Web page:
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Jim Harbaugh has the power to remove his name from NFL coaching rumors whenever he wants.
All he has to do is send one tweet reiterating his commitment to Michigan. He can talk about how much he loves his alma mater — how Michigan has always been his dream job.
He hasn’t done that. And until he does, he’s a player in the Chicago Bears’ head coach opening. And he should be. He’s the most qualified candidate for the job.
But how realistic of a player is a different conversation.
There’s a lot to sort out when it comes to Harbaugh, but when you read between the lines, the situation becomes more clear. Based on a couple very strong reports and a few well-placed phone calls this week, my current read on the situation is this: Harbaugh might want the Raiders job more than the Raiders actually want him. If the Raiders go in a different direction, would he consider the Bears job? The Bears’ level of interest in him would probably determine the level of interest reciprocated from Harbaugh’s side. My understanding is that the Bears haven’t crossed Harbaugh’s name off the list, but as they juggle a general manager search and other strong head coaching candidates — such as Bills offensive coordinator Brian Daboll (who could be available as soon as Sunday night) — there’s a limit to how long they can wait.
So let’s start with whether or not Harbaugh will actually leave Michigan.
The Athletic’s Bruce Feldman is as connected as they come in college football and he reported Wednesday that “multiple sources inside Michigan football told The Athletic this week that they think if Harbaugh is offered the Raiders head coaching job, he’d take it.”
By now, you’ve probably heard about how Harbaugh took a pay cut in 2021 despite a 49-22 record in six seasons in Ann Arbor. Granted, the Wolverines were coming off a 2-4 COVID-shortened season and missed out on a bowl game, but a significant pay cut and a reworked contract seemed a bit extreme. If you’re wondering why Harbaugh might want to leave despite bouncing back with a 12-2 record in 2021, his first win over Ohio State, and a College Football Playoff berth, that’s why. When you factor in recruiting, the craziness of today’s transfer portal and the new complexities of NIL deals, it’s not hard to understand why even the highest-paid college coaches would be interested in the simpler NFL world. And one who just had to take a pay cut despite winning 69 percent of his games? Harbaugh has all the leverage now, so he should keep his NFL options open, even if Michigan has a new contract with a raise waiting for him, as has been reported.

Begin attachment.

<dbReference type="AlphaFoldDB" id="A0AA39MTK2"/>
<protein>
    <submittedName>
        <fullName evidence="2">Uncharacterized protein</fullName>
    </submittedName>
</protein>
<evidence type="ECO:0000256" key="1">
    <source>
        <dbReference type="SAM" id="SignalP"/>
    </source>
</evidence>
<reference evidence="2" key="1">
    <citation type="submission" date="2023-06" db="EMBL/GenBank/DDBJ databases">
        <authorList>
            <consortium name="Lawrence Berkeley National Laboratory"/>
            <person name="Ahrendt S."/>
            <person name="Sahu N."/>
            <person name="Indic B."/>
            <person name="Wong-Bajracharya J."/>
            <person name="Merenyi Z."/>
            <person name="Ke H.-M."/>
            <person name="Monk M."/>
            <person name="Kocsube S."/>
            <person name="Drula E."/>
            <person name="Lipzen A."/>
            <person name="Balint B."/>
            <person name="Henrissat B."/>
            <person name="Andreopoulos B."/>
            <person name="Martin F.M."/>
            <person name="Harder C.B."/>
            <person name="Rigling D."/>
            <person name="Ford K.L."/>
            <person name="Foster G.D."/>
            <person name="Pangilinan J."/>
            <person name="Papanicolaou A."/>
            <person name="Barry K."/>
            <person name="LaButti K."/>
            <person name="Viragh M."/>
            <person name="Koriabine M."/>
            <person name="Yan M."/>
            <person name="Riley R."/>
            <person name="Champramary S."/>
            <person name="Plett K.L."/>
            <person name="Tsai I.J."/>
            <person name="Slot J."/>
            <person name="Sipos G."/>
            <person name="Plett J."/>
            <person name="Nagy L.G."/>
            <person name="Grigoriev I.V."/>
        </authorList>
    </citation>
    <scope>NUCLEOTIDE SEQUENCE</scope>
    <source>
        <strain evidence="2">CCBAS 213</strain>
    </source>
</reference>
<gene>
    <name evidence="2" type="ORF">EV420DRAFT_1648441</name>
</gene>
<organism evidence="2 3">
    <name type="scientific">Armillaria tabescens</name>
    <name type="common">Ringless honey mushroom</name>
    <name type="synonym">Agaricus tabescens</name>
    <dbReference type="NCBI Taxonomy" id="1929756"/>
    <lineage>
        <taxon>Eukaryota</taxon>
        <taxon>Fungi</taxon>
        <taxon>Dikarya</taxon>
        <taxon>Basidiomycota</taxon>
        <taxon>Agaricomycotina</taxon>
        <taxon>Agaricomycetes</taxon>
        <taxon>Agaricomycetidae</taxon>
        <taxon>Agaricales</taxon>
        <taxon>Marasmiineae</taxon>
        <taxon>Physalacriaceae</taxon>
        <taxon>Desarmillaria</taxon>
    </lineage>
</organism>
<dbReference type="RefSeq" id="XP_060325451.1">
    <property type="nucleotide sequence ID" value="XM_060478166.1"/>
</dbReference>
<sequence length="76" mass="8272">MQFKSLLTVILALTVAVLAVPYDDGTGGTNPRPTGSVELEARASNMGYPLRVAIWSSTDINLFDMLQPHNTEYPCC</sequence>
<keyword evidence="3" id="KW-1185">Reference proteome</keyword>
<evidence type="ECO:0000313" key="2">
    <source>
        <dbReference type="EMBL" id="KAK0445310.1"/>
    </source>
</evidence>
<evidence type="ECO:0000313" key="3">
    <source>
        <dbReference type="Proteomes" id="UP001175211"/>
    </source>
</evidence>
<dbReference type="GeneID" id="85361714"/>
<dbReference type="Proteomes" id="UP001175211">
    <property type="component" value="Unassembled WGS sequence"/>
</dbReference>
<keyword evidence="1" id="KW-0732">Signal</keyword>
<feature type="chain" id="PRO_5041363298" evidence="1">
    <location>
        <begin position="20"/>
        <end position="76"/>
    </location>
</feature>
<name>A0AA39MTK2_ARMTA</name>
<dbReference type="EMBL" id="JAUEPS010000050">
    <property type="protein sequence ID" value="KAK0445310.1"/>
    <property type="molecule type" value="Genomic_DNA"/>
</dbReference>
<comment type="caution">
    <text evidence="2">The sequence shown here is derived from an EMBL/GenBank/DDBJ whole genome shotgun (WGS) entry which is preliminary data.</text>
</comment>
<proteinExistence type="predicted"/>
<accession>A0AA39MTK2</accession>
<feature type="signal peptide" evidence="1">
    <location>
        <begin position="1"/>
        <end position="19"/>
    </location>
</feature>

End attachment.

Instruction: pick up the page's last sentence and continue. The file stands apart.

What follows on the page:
Meanwhile, in Las Vegas, it’s unclear how badly Raiders owner Mark Davis wants Harbaugh, despite their friendship. The Athletic’s Vic Tafur, who does a great job covering the Raiders, downplayed the interest this week. He cited an NFL source that called the Harbaugh-Raiders connection “total noise.”
If you think the Bears’ interview process has been moving slowly, at least they are interviewing people. The only known coach the Raiders have interviewed this week is their own interim coach, Rich Bisaccia. The early indication is that Davis wants to hire his general manager first and allow that person to hire the head coach, which is understandable after his big splash to hire Jon Gruden and Mike Mayock backfired. It appears he's going to do his due diligence before making another splashy hire. Like George McCaskey in Chicago, Davis is under a lot of pressure to get his hires right this time.
And that’s why you’d think one of them would be smart enough to hire Harbaugh, who has won everywhere he’s gone, including his 49-22-1 record with the San Francisco 49ers.
For now, the ball appears to be in the Raiders’ court. Unfortunately, they don’t seem to be in too much of a hurry. And for the Bears to change that, they’d have to show a lot more interest in Harbaugh than they’ve shown so far.
In the meantime, the rest of the general manager and head coaching interviews continue. And eventually, the Bears are going to have to make a move.